To connect more then two predicates, the arrows would need to split - I already do this for subtyping to avoid parallel lines (first model in the third row).

    The central equality or subset constraint symbol tell you what the lines are about. The emphasis is on the 'constraint' nature, and singling out two constraints and using an alternate syntax is frankly forcing an issue into a syntax that doesn't have a problem.

    jakob.voss:
    I am not sure about deontic constraints - how do you express deontic subtypes in the current ORM2 syntax?

    Select a constraint in NORMA and change the modality to deontic. You get a color change on the constraint, and a little 'o' inserted in the outline.

    jakob.voss:
    This depends on the model. I feel that the subset/equality constraint symbol are two heavy in some places.

    But the places where they are heavy can be placed so as not to interfere, which is much harder to do with the heavier subtyping lines. And, again, you are only addressing the issue for a fraction of the possible constraints.

    jakob.voss:
    Interesting to hear about other constraints. Are there symbols for them?

    Not yet, but the proper subset is obvious (lose the line under the sideways U). Haven't thought on overlap. Again, these would only be used for graphic query representations.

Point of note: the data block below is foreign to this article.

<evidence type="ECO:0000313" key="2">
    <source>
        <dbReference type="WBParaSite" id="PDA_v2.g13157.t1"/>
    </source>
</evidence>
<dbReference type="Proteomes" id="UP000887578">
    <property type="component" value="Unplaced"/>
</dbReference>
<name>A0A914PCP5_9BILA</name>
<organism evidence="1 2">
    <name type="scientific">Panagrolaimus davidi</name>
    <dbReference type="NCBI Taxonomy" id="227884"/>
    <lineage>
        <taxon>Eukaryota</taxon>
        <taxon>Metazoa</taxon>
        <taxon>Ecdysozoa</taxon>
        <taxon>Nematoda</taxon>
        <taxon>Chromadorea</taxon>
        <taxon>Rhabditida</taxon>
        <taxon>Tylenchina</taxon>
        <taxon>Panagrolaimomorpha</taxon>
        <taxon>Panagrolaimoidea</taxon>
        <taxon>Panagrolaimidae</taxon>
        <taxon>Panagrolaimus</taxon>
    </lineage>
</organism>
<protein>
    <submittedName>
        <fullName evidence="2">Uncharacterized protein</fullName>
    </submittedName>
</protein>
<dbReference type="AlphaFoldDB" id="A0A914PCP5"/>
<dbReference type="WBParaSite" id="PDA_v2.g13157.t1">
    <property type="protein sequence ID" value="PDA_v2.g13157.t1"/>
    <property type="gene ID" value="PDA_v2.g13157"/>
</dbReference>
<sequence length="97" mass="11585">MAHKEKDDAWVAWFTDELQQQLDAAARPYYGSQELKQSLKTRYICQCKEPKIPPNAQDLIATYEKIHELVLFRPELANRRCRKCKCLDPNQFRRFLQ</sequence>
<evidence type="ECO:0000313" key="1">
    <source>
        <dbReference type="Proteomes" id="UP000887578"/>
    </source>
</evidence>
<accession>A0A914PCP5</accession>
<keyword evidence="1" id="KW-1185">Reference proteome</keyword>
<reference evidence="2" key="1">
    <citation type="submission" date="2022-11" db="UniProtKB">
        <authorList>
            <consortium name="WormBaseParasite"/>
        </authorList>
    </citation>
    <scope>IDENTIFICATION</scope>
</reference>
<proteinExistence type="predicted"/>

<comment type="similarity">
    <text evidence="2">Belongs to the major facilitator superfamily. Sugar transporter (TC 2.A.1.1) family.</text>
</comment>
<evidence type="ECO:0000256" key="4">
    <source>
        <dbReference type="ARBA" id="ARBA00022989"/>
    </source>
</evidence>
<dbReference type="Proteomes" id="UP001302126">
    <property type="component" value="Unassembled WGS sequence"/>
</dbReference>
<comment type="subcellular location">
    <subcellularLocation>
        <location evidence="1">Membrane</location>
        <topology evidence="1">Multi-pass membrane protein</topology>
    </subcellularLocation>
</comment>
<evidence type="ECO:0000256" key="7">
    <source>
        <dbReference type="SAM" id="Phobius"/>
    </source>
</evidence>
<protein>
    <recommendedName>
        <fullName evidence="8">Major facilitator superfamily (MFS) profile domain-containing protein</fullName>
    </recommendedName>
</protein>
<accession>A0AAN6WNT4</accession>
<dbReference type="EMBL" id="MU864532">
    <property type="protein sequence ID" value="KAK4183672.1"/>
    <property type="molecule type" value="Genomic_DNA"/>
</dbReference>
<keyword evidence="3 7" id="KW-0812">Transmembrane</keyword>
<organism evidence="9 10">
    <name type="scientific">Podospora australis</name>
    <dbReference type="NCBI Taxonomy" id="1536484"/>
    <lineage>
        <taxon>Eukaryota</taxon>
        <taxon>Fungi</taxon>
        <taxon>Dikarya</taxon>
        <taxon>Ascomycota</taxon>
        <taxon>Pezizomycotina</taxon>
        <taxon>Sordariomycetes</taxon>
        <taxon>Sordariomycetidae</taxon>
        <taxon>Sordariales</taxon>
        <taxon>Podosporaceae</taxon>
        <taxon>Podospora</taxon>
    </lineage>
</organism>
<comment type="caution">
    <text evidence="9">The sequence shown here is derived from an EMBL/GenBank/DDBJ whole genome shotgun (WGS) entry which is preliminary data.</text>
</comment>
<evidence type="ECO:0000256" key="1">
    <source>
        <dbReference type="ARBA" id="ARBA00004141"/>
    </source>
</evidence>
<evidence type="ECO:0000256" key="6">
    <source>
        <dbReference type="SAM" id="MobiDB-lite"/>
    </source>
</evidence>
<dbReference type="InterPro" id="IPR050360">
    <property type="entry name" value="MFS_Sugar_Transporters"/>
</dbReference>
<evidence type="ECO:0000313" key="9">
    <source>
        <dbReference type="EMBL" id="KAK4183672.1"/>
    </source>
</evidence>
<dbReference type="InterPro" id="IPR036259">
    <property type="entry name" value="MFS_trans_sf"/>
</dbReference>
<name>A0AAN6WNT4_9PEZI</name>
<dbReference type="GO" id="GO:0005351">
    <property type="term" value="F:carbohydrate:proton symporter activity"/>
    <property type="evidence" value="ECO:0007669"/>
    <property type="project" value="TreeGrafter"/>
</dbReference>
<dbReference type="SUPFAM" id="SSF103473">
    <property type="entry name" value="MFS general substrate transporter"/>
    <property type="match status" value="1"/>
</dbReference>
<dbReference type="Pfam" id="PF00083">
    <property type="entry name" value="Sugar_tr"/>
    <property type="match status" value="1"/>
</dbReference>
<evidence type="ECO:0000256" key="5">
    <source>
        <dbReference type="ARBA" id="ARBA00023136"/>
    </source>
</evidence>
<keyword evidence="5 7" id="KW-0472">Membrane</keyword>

jakob.voss:
    what do you think of splitting arrows for normal subtyping and putting the subtype constraint symbol (if any) on top of the subtyping line?

    I believe joining the lines prior to their entry into the supertype has been done in other tools (I'm pretty sure it can be done in VisioModeler). Putting the constraint on the intersection could only be used in restricted cases because it will not always be the case that the complete set of supertypes falls under the main constraint, and constraints can apply to one or more direct subtypes combined with one or more indirect subtypes. You would not be able to represent these other constraint patterns using this UI paradigm.

    Jakob, I appreciate what you're trying to accomplish here, but the current constraint syntax has been set up over many years to be flexible and consistent across multiple constraint types and constraint attach points (subtypes and roles). You have offered some suggestions that may work on basic scenarios, but I do not believe they significantly reduce overall clutter (given the heavier subtype lines and arrows, I think you'll actually use more ink with your suggestions than using the central constraint shapes), and mix too many metaphors (subtyping and subset/equality relationships are very close in some implementation mappings, but conceptually they are very different). ORM diagrams say a lot of very detailed things with a small number of pictures, and there will be some clutter. If there is too much clutter for you, create separate shapes for the same instances (two shapes with the same name always represent the same instance without any connecting lines) and apply the constraints in a cleaner space for clarity.

    -Matt

Page 1 of 1 (5 items)
© 2008-2014 The ORM Foundation: A UK not-for-profit organisation -------------- Terms of Service